Over time, the clear skin of youth can be damaged by discoloration from various causes. Among the many unwelcome signs of aging are brown spots that appear on the face, hands and elsewhere. In addition to hyperpigmentation brought on by excessive sun exposure, brown spots can also be the result of genes, smoking, hormonal changes and a variety of health conditions. A dermatologist can recommend prescription products as well as in-office treatments to fade brown spots, but inexpensive home remedies -- used with patience and persistence -- can help diminish their appearance.
What Causes Brown Spots
Age spots -- also called liver spots or brown spots -- are the most common skin spots and are generally caused by years of exposing the skin to the ultraviolet light from the sun. In the outer layer of skin, the epidermis, resides the melanin that gives skin its color. Exposure to sunlight speeds up melanin production, causing skin to turn tan to protect itself from further damage. After years of exposure, clumps of melanin form that are darker than surrounding skin.
Bleach With Lemon Juice
Lemon juice has been used for years as a bleaching agent for hair as well as skin. Apply fresh lemon juice two times a day. Leave the juice on the affected area for 30 minutes, then rinse it off with cool water. Use the process for at least two months. To avoid irritation to sensitive skin, dilute the lemon juice with water or honey before applying it.
Fade With Dairy
Another remedy dating back to the days of Scarlett O’Hara is buttermilk, which contains lactic acid. Apply the buttermilk to the spots and leave it on for several minutes, then wash it off with cool water. Mix an equal amount of tomato juice -- which also contains citric acid -- with the buttermilk for extra fading results. Plain yogurt is another beneficial dairy product. Apply a yogurt mask to a clean face and allow it to dry for 20 minutes before rinsing.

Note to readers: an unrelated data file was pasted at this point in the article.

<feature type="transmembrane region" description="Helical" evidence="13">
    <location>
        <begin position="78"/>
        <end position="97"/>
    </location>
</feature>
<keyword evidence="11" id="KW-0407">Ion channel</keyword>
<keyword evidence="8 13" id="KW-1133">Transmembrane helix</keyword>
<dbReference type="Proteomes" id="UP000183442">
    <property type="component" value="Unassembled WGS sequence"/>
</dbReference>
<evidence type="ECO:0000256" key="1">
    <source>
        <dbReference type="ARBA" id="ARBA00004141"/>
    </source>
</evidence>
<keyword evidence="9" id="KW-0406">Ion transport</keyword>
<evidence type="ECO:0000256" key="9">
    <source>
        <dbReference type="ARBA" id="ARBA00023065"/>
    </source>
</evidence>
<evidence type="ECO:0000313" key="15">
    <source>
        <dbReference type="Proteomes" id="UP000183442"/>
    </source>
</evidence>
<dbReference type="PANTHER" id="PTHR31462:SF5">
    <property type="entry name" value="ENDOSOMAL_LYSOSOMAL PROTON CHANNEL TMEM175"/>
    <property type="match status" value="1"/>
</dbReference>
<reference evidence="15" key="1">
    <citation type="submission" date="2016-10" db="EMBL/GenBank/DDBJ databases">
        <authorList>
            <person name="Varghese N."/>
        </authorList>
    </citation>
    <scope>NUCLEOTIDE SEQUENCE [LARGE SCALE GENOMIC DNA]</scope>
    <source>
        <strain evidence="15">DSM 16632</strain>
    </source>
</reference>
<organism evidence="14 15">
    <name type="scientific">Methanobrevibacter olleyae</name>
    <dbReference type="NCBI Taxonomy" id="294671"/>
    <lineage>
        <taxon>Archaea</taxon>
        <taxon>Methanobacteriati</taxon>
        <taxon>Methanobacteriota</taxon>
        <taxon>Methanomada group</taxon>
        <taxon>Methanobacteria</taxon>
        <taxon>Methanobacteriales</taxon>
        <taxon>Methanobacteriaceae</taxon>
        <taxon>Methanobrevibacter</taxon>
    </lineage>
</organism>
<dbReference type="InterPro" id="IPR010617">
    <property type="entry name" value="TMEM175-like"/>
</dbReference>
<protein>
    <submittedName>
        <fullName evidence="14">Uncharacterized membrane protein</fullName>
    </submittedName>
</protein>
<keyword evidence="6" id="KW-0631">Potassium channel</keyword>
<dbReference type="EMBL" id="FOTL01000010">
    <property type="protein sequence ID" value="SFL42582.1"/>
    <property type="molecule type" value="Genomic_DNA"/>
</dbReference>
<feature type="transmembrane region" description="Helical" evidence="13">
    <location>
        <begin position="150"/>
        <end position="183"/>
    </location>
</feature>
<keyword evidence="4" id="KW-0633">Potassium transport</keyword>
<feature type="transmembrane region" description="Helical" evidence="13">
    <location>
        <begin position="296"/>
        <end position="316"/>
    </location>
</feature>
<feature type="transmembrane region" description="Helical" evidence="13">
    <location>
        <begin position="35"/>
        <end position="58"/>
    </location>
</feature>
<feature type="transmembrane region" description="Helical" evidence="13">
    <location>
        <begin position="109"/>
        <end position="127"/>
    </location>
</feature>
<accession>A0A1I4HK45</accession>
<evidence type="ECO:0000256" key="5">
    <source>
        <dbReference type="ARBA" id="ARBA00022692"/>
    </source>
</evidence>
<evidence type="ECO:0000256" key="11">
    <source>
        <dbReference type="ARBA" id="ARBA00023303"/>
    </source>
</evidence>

Try Other Home Remedies
A number of natural remedies use different vegetable juices, vinegar or both. Mix equal parts of onion juice with apple-cider vinegar and dab it onto the skin with a cotton ball. Dilute white or apple cider vinegar with an equal part of water; apply it with a cotton pad and allow it to dry on the skin. Or grate a raw potato and apply the juice to the brown spots. Each of these remedies requires time and continued use to produce results.
Go Over the Counter
While many commercial fading products are pricey, inexpensive creams for fading spots can be as effective if used regularly and as directed. Products containing alpha-hydroxy acids -- glycolic, lactic or citric acids -- or hydroquinone or retinol may prove useful in fading darkened patches of skin. L-ascorbic acid, an effective form of vitamin C, is also helpful. Some OTC bleaching creams can cause irritation or redness. The best way to be rid of brown spots is to avoid getting them in the first place -- wear sunscreen and protective clothing, and avoid sun exposure between 10 a.m. and 2 p.m.
How to Even Out Skin Tone Without Makeup
Can Age Spots Be Reversed?
How to Prevent Pock Holes From ...
List of Retinoids
Homeopathy Cure for Stretch Marks
Does It Help to Treat a Scar With Honey ...
The Best Facial Moisturizers for People ...
Definition of Skin Bleaching
How to Reduce Acne Inflammation
Hair Removal With Papaya
The Use of Neem Juice in Skin Care as ...
Can Hair Dye Cause Severe Itching of ...
Papaya & Acne
Chasteberry for Acne
What Are the Benefits of Lemon Juice ...
Kojic Acid for Dark Circles
Tea Tree Oil as a Natural Remedy for ...
How to Remove Shaving Scars
Glycolic Acid for Stretch Marks
Can Tri-Luma Be Used to Fade Acne Scars?
- Top 10 Home Remedies: How To Get Rid of Brown Spots on Skin
- Skin Care & Health: How to Get Rid of Age Spots
- Organic Facts: Home Remedies for Age Spots
- HomeRemediesforYou.com: Skin Pigmentation
- Skin Lightening: What Is Skin Bleaching?
- Skin Care Guide: Get Rid of Age Spots: Pros and Cons of Bleaching Cream
As a long-time newspaper reporter and staff writer, Kay Bosworth covered real estate development and business for publications in northern New Jersey. Her extensive career included serving as editor of a business education magazine for the McGraw-Hill Book Company. The Kentucky native earned a BA from Transylvania University in Lexington.